A mule deer doe seems to be a bit upset with my chosen camera angle for this shot. 😉 Taken this past Sunday at the Rocky Mountain Arsenal National Wildlife Refuge, Colorado, this lady and two of her friends were hanging out with a nearby buck. It was a cold but sunny morning and the deer were quite active allowing for plenty of photo opportunities. If you are ever in the Denver area, the Arsenal is a ‘must see’ attraction with abundant wildlife, much of which you can see without ever leaving your vehicle.
A very cold morning here in the Denver area (15° F or so) and light snow. The deer out at the Rocky Mountain Arsenal were out and about and relatively active despite the cold weather. This buck and a doe were taking it easy and bedded down in some tall grass – keeping a close eye on me though. 😉 He might have escaped unseen were it not for those big antlers stick up!
Elk are getting a lot of the ‘press’ now days in Colorado with the rut going on but this good looking buck deer made a strong case of his own. The mule deer rut typically begins in November which probably explains why he and another buck were shadowing six does in the area. Once the rut begins, the two males won’t be willing to be quite so close to each other.
Taken at Rocky Mountain Arsenal Wildlife Refuge back in July. This doe was leading her fawn through the grass but the young one really seemed to want to stop and watch me like I was watching it. 😉
Following a first attack, a deer and coyote size each other up. Absolutely amazing sequence of events this morning at Rocky Mountain National Park. The story is a bit lengthy but worth reading.
We were just starting out on a hike when we hear what almost sounded like a bird screeching or a kid making sounds. Didn’t give it much thought initially then there is a burst of motion behind us and a young deer is running through the grass with one coyote running alongside trying to latch on, another not far behind.
The deer smartly ran to the edge of the parking lot for safety while the coyotes were too skittish to follow near humans. Naturally I didn’t have the right lens on for this type of thing as I was planning to take landscapes (UGH!). I ran to my car, swapped lenses and captured this image.
The deer thought it was safe so bounded out the other side of the parking lot while the coyotes looked on. Unfortunately the deer chose to circle back where it originally came from and the wily coyotes did as well.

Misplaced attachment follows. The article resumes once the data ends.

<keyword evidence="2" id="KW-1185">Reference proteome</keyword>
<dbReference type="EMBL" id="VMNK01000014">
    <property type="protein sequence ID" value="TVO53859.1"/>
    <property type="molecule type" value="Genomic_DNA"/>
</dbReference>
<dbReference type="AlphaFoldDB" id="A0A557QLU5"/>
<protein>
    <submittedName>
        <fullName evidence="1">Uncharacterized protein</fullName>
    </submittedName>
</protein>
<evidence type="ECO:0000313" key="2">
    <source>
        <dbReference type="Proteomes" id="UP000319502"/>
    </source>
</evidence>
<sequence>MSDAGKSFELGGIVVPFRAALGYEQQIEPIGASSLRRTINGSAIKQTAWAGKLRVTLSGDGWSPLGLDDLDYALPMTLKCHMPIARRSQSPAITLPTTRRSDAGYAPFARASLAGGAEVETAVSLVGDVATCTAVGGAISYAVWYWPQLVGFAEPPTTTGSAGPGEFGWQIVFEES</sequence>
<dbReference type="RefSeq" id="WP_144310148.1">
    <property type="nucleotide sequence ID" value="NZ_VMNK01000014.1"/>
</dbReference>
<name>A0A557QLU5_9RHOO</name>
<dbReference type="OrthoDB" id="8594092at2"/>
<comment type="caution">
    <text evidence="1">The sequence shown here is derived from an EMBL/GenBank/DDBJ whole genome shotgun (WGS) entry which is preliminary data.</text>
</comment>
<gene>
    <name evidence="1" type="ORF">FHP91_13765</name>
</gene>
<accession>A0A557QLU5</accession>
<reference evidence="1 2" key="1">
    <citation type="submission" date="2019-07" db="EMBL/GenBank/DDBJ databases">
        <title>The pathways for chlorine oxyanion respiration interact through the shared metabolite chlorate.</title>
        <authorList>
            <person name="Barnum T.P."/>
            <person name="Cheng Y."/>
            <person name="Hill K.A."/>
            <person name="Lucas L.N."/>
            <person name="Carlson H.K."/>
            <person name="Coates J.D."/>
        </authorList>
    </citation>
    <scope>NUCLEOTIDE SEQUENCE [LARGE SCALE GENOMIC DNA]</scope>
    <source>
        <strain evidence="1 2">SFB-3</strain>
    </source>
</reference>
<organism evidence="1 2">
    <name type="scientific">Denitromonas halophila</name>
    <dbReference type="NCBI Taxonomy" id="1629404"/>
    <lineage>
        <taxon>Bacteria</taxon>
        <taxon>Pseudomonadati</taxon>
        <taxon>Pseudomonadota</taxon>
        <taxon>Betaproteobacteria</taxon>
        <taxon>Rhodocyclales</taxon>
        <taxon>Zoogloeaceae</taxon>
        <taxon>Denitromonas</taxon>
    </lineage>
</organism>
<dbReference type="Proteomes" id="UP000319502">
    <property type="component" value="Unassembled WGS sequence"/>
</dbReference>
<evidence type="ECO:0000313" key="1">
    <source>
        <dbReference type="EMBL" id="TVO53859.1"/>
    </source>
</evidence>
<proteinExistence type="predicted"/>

We hear more ‘screeching’ from the other side of a bunch of trees and here comes the deer toward us again at full speed. Again the coyotes backed off not wanting to come close to humans. They kept their distance as they worked their way around us, closely watching the deer.
Last we saw, the deer was bounding over a hill with the coyotes in pursuit. Just amazing to witness!
Bounding #Bambi in Grand Teton National Park. This fawn was one of a pair that was hanging out with their mother two weeks ago.
Mom walked off and this little one didn’t mind being apart – for a little while. It then bounded off once it decided mama was too far away. I don’t know how old it was but it was very fleet-footed!
These two young deer were hanging out with mama in the southern part of Grand Teton National Park this morning. They were absolutely the cutest thing you can imagine. They were also quite fleet-footed as when they ran they were very agile and fast (a different picture I will share in the near future).
Well, maybe not that famous fawn, but this young deer and its mama were out walking yesterday. It was very curious about me and didn’t seem to understand what the fuss was about. I just love seeing all the newly born wildlife in spring and early summer. Taken at the Rocky Mountain Arsenal National Wildlife Refuge.
My usual Saturday morning wildlife viewing started out quite slow. A drive through the Rocky Mountain Arsenal yielded little more than a curious deer but after heading north and east, hawks and owls clearly became the dominant subject.
Swainson’s Hawks were plentiful in the area north of Denver International Airport with many of them being more than willing to pose for me. Most notably was a pair ‘caught in the act’ mating on a fence.
From there I headed to a known Great Horned Owl’s nest to check on the family. The three owlets who aren’t too small anymore had worked themselves out of the nest and were lower in the tree. Dad and Mom kept a watchful eye from nearby.
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My son and I headed out this morning for a quick photo tour of some of our usual haunts. This included the Rocky Mountain Arsenal National Wildlife Refuge and the surrounding area.
At the Arsenal it was pretty much standard fare with the bison being the most notable. Just to the north we came across a hawk that was kind enough to give us a few very nice flybys.
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